The efficacy of crystalloids, however, is limited in some situations. Cervera et al. showed that the amount of crystalloid infusion required to maintain normovolemia when compensating for blood loss during bleeding that gradually resulted in a loss of 15% to 40% of blood volume was equal to 5 times the volume of blood lost <|[14]|>. For greater losses, the amount of crystalloid required to maintain normovolemia increases exponentially <|(Figure 1)|>. These large amounts are required because of the accumulation of fluid in part of the interstitial space that is not completely drained by the lymphatic circulation, the rate of which reaches its limit. Furthermore, even massive use of crystalloid is not effective in restoring normal microcirculatory perfusion. In an animal study of normovolemic hemodilution, infusion of an amount of Ringers lactate equal to 4 times the amount of blood withdrawn did maintain arterial pressure and filling pressures <|[15]|>. However, tissue perfusion as determined by counting the number of capillaries perfused was significantly reduced by 62% and tissue oxygen partial pressure was reduced from 19 to 8 mm Hg <|(Figure 2)|>. In a group of animals treated by exchange with an equal volume of dextran, capillary counts and tissue oxygenation did not change. Wang et al. studied the quality of reperfusion using laser Doppler in a hemorrhagic shock model <|[16]|>. Microvascular blood flow was significantly reduced during hemorrhagic shock and remained depressed in all organs examined for the two hours following resuscitation using an amount of Ringers lactate equal to 4 times the volume of blood withdrawn, which doubled central venous pressures compared to baseline, pre-shock values <|(Figure 3)|>. These authors also studied hepatic clearance in similar experimental conditions and showed that this function did not return to normal despite volume expansion with Ringers lactate <|[17]|>. They concluded that the persistence of such microvascular and hepatic impairment could be the basis of organ failure following hemorrhagic shock.



Controversy persists, however, with some authors recommending colloids and others crystalloids, using arguments essentially based on measurements of hemodynamic parameters. However, as has been shown, these data are not adequate to judge the quality of resuscitation. There has been no study with sufficient statistical power to compare the various fluids in terms of morbidity or mortality. Several meta-analyses have been undertaken with the aim of assessing the impact of choice of volume expander on mortality.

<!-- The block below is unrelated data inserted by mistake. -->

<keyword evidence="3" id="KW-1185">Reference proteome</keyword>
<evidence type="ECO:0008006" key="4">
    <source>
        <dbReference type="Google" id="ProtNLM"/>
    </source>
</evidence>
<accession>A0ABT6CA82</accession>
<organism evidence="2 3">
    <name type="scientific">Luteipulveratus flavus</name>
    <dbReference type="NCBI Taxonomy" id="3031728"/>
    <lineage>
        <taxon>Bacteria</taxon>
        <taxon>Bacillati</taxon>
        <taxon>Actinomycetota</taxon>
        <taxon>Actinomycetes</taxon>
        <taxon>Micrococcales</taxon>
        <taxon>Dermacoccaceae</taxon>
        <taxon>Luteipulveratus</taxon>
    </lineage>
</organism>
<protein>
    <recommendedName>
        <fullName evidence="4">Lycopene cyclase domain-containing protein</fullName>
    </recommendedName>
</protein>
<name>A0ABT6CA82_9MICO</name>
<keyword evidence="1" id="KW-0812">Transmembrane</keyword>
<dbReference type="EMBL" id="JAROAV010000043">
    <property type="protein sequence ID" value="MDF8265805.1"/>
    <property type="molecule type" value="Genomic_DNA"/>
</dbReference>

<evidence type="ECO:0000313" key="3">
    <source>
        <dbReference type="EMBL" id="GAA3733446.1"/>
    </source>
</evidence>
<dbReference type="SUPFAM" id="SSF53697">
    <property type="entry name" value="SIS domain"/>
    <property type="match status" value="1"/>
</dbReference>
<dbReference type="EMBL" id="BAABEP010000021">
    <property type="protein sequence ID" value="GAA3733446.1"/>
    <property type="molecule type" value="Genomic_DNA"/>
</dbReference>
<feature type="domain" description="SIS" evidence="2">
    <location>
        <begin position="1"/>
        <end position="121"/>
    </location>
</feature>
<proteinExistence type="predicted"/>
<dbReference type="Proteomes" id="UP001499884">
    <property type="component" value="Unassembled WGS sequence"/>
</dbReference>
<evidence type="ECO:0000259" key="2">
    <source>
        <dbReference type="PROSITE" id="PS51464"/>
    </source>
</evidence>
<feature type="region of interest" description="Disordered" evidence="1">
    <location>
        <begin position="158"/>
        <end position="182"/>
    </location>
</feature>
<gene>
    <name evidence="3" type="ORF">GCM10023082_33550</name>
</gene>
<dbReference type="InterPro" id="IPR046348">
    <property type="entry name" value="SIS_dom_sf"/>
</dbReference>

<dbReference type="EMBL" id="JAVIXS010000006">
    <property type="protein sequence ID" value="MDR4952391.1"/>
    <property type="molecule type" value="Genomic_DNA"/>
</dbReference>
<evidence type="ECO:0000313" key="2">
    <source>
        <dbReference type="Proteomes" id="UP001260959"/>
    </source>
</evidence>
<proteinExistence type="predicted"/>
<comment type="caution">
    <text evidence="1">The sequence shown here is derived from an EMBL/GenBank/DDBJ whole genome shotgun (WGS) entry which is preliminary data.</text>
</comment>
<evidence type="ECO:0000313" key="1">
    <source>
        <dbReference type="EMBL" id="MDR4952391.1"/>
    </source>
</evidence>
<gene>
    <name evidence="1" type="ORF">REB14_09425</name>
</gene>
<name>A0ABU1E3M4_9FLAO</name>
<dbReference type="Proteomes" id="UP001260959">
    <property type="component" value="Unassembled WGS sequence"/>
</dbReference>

The first such study was published by Velanovitch in 1989 <|[18]|>. This analysis combined the mortality data from 8 earlier published studies in which the efficacy of colloid was compared to crystalloid in resuscitation from traumatic or septic shock. Overall, the analysis showed a 5.7% difference in mortality rate in favor of crystalloids. When only studies on shock in trauma patients were analyzed, there was a 12.3% difference in mortality rate in favor of crystalloids. Conversely, when only the studies on resuscitation of non-trauma patients were included, there was a 7.8% difference in mortality rate in favor of colloids. The authors found that colloids did not appear to have any advantages in resuscitating trauma patients, but in patients with capillary permeability disorders, colloids could be more effective.



A second meta-analysis was published recently by Schierhout et al. <|[19]|>. It focused on intensive care patients. Of the 37 studies selected for inclusion, 26 compared crystalloids to colloids (n = 1,622) and 11 studied hypertonic solutions (n = 1,460). Resuscitation with colloids was associated with an increased absolute risk of mortality of 4% (95% confidence interval: 0% to 8%). The authors did not find any differences regardless of the initial pathology, notably in trauma patients.



Overall, these meta-analyses consistently find crystalloids to be preferable. However, they do have important limitations that deserve mention: the studies included for analysis were often very old, and the treatment used then is no longer the standard of care; the colloids used were previous generation products, not modern colloids; and, these meta-analyses included a very diverse array of pathologies. In short, the issues raised by the meta-analyses are relevant, but the answers they provide are not satisfactory given the inadequacies of the original studies.



Crystalloids remain the volume replacement solutions of first choice, and their use provides essential benefit in the compensation of blood losses by correcting water and sodium deficits in the interstitial compartment. In the context of major hypovolemia, however, their use is not appropriate since the amounts required do not allow for adequate treatment of shock and especially of microcirculatory disturbances, a key factor in limiting the effects of shock on tissues.



HYPERTONIC CRYSTALLOIDS